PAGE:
Circle Trilogy

by Ted Dekker

  General / Favorable Reviews
  Critical Reviews

A Fantastic and Fresh Take on Good vs Evil *****

This book reads like CS Lewis meets Jason Bourne. For the first few chapters, you aren't sure what's going on - every time the main character goes to sleep, he wakes up in another world and vice-versa. Both worlds are real. And both worlds have loads of trouble for Thomas Hunter.

Both world's stories are compelling and, while not totally dependent on each other, definitely have implications in the other world. Dekker does a masterful job of creating 2 completely unique realities that are completely believable. And since the story is told from Thomas' perspective (for the most part), you really get to go on a wild ride.

Once I got about 1/2 way into "Black" - I was hooked. I think I read the rest of the book (all three books are now in one volume) in a few days. I couldn't put it down.

I loved the beautiful imagery of God's love and the use of water to symbolize so many things. It's a wonderful, unique and compelling book that I strongly recommend! 

-Patricia A. Theriault  "Trish"



Faulty plot plus bad theology equals mediocre tale **

The Circle Trilogy tells the story of Thomas Hunter, a man who enters an alternate reality when he dreams. When he falls asleep in the other world, he awakens back in ours. Both worlds are in danger; in our world a madman releases a deadly virus called the Raison Strain (only he has the antidote), and the world in Hunter's dreams is threatened by the Shataiki, a bizarre race of evil bat-like creatures.

While the ingredients of a good story are here, Dekker doesn't assemble them into a compelling yarn. He keeps the action flowing briskly, and his style is descriptive without being a distraction, but the fantasy world of Hunter's dreams is flat and dull compared with Middle Earth, Narnia, or EarthSea. Only two cultures live there, and they both speak the same language. The land itself is just generic forest and desert, with few interesting creatures or plants that you can't find in our world. It never feels like a real place.

Plot inconsistencies and weaknesses also undermine the story. For example, the "other world" (which is never named) is portrayed as a future Earth (our world is referred to as "Ancient Earth"), but as the trilogy begins it seems to be in a pre-Fall state like the Garden of Eden. The part of the story that takes place in our world has some irritating holes, too. The entire conflict hinges on Thomas accidentally revealing to the bad guys how they can mutate the Raison vaccine to create a deadly airborne virus. He also tells them how to make the antidote. So why doesn't Tom simply tell the good guys how to make the antidote, too? HE FORGETS! Building an entire plot around such a contrived scenario is just lazy writing.

In fact, Dekker can't make up his mind whether Thomas Hunter is a clueless dolt or a super genius. Although Tom can't remember that splicing the fifth and ninety-third genes in the Raison Strain makes an antidote to the virus, he later memorizes the recipe for gunpowder (including how to find, mine, and process the necessary ingredients), so he can make a batch big enough to blow up a cliff -- all in one night, with no previous experience! Later in the story, Thomas gains possession of an ancient artifact that gives him the power to have any wish fulfilled. Does he use it to incapacitate the bad guys or to discover the antidote to the Raison Strain? No, for some reason those options don't occur to him. My vote: clueless dolt.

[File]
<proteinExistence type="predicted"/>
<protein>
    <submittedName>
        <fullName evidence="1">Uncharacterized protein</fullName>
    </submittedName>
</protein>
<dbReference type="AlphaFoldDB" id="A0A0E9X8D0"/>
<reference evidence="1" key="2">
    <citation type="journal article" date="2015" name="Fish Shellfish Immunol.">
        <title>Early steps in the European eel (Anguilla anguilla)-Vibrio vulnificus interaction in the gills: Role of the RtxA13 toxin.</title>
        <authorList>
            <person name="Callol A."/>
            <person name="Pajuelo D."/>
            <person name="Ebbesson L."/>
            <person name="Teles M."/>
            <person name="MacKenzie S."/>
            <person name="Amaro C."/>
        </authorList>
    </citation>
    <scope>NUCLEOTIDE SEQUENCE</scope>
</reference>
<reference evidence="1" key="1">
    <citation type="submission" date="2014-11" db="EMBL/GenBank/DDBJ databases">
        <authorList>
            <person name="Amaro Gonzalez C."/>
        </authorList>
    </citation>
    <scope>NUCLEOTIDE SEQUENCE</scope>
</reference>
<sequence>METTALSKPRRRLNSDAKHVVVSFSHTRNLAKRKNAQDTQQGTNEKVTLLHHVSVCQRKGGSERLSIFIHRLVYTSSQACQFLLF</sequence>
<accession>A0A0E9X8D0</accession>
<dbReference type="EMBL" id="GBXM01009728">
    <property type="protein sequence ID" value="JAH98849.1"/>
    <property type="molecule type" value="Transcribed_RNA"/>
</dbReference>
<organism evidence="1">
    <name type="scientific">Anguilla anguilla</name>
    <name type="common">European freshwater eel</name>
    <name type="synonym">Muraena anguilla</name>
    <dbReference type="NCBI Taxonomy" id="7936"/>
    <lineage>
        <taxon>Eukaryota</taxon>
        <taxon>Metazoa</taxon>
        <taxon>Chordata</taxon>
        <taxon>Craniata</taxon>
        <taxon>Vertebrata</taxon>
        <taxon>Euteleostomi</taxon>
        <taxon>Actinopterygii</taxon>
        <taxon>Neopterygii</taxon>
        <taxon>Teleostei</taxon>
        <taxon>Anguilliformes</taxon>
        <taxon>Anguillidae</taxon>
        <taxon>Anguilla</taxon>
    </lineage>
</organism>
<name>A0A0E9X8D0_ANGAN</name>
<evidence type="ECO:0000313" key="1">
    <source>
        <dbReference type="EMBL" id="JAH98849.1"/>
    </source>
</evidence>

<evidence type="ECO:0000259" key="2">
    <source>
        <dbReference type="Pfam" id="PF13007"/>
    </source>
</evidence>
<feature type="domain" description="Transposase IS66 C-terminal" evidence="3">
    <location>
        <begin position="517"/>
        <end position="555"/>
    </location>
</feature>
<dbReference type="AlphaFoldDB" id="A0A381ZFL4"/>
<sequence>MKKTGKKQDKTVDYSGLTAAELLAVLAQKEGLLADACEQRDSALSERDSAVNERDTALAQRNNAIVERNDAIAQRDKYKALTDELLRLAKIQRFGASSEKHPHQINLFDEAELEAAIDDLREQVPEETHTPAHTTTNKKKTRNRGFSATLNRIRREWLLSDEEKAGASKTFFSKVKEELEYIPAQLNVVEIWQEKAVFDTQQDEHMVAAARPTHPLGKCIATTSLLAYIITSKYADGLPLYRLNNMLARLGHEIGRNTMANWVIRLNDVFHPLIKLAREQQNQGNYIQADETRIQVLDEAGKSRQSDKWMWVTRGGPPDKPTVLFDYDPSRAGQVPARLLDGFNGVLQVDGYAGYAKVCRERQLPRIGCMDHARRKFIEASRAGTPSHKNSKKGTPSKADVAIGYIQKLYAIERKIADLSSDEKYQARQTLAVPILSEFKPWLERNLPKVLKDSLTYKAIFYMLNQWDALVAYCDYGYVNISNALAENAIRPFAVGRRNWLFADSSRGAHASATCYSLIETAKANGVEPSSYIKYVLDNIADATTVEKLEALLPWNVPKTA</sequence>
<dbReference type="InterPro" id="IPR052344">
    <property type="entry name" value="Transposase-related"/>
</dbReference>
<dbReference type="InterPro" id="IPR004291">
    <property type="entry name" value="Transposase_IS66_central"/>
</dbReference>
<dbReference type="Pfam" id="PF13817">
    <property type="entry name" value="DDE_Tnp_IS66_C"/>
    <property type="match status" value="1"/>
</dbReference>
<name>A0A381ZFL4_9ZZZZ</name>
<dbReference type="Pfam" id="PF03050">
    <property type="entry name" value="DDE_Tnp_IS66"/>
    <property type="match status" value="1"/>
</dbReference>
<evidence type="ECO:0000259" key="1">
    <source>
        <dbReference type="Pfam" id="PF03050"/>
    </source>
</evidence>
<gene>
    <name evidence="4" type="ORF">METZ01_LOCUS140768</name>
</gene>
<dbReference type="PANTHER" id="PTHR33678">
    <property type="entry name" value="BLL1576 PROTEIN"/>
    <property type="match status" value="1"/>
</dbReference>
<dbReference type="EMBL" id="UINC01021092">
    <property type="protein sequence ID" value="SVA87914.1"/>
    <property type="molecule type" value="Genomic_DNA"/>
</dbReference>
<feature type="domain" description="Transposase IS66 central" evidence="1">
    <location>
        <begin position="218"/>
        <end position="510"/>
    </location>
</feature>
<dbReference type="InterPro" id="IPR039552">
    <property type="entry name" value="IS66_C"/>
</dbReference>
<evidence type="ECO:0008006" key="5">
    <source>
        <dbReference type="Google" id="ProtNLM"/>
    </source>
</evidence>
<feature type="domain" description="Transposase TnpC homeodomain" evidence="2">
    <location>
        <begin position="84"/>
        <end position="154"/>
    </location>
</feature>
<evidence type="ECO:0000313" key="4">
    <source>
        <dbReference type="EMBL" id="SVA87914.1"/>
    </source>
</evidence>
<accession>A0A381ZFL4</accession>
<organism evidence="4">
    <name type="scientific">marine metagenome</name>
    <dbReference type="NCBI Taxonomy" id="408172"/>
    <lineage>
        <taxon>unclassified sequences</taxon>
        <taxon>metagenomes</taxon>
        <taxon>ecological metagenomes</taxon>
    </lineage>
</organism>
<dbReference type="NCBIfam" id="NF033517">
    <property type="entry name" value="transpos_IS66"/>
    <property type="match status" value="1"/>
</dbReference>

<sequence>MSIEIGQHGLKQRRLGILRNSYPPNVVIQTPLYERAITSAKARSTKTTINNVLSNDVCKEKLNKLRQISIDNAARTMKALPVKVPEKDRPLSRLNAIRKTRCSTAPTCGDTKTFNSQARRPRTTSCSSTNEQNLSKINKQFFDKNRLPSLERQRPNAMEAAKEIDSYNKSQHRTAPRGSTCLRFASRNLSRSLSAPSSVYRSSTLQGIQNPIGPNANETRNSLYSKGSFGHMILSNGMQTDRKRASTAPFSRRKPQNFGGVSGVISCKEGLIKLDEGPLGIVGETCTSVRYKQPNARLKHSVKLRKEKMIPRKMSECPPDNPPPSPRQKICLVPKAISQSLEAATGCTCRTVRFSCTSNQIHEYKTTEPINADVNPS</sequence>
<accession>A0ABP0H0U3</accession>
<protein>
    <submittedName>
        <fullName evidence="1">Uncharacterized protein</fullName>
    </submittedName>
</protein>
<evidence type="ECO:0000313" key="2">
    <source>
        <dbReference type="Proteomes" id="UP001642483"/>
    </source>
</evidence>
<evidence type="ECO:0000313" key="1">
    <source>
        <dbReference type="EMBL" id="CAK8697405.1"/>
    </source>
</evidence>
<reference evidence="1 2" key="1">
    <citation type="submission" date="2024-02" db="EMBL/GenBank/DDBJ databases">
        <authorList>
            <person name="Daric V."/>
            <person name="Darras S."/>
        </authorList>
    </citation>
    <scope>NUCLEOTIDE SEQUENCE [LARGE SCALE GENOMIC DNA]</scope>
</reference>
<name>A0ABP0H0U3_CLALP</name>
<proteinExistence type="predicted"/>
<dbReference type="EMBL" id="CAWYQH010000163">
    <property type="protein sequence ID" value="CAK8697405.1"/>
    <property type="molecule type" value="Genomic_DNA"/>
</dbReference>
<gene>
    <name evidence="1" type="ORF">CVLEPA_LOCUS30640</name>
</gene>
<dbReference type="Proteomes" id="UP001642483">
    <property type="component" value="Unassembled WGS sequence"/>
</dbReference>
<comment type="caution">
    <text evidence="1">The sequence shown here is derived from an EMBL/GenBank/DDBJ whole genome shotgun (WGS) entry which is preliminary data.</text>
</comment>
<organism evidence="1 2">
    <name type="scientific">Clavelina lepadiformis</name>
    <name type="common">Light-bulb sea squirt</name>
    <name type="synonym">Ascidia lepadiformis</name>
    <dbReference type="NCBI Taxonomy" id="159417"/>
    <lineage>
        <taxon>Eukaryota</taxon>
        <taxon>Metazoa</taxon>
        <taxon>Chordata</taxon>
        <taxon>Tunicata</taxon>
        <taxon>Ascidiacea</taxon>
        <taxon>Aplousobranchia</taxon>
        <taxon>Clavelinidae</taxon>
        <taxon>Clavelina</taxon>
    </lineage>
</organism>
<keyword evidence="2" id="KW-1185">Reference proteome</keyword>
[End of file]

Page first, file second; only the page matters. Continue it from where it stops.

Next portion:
To make matters worse, plot elements come and go at the author's whim. For example, Dekker hints at a connection between a villain in the other world and one in ours (he describes both as walking with a leg-dragging limp). I kept waiting for some kind of payoff or revelation, but nothing ever comes of it. It's as if the author simply forgot what he had written earlier. When one of the ancient artifacts mentioned above - almost unlimited power - falls into the hands of the bad guys, does Thomas mount a desperate and daring attempt to retrieve it? Do the bad guys gloat over the perfect weapon and try to use it for evil? Nope. Nothing happens. Literally, NOTHING happens. Dekker even seems to lose interest in the villains; they either disappear from the tale with no explanation or are quickly dispatched without any final battle or confrontation.

On a deeper level, the Circle Trilogy is an allegory retelling the story of God's redeeming love for sinful people, but despite some powerfully-written passages, the book fails on the spiritual front, too. I found Dekker's analogies fairly creative, and I applaud him for trying to write a fantasy that is distinctly Christian, but his version of salvation focuses solely on God's love with no sorrow or repentance for sin. In fact, Thomas comes to know, love, and worship Elyon in the "other" world, but this never seems to translate into a real-world faith in Christ. Portraying God's love without His holiness is unbalanced at best and idolatry at worst. Yes, God's love is deep and amazing, but painting Him as "desperate" to win the love of sinners is borderline heresy. Since God has absolute foreknowledge of the future, He isn't desperate about anything. Sure, it's fine for Dekker to remind us that God is an emotional Being, but His emotions do not control Him the way the author presents.

Initially, the cool premise of the Circle Trilogy pulled me in, but alas, the tale unraveled as it went. Lacking a satisfying climax, and filled with plot holes and poor theology, the Circle Trilogy rates a meager two stars.

-G.T. Howell  "neogalahad"


Up ]

[Return to CHRISTIAN FICTION home page]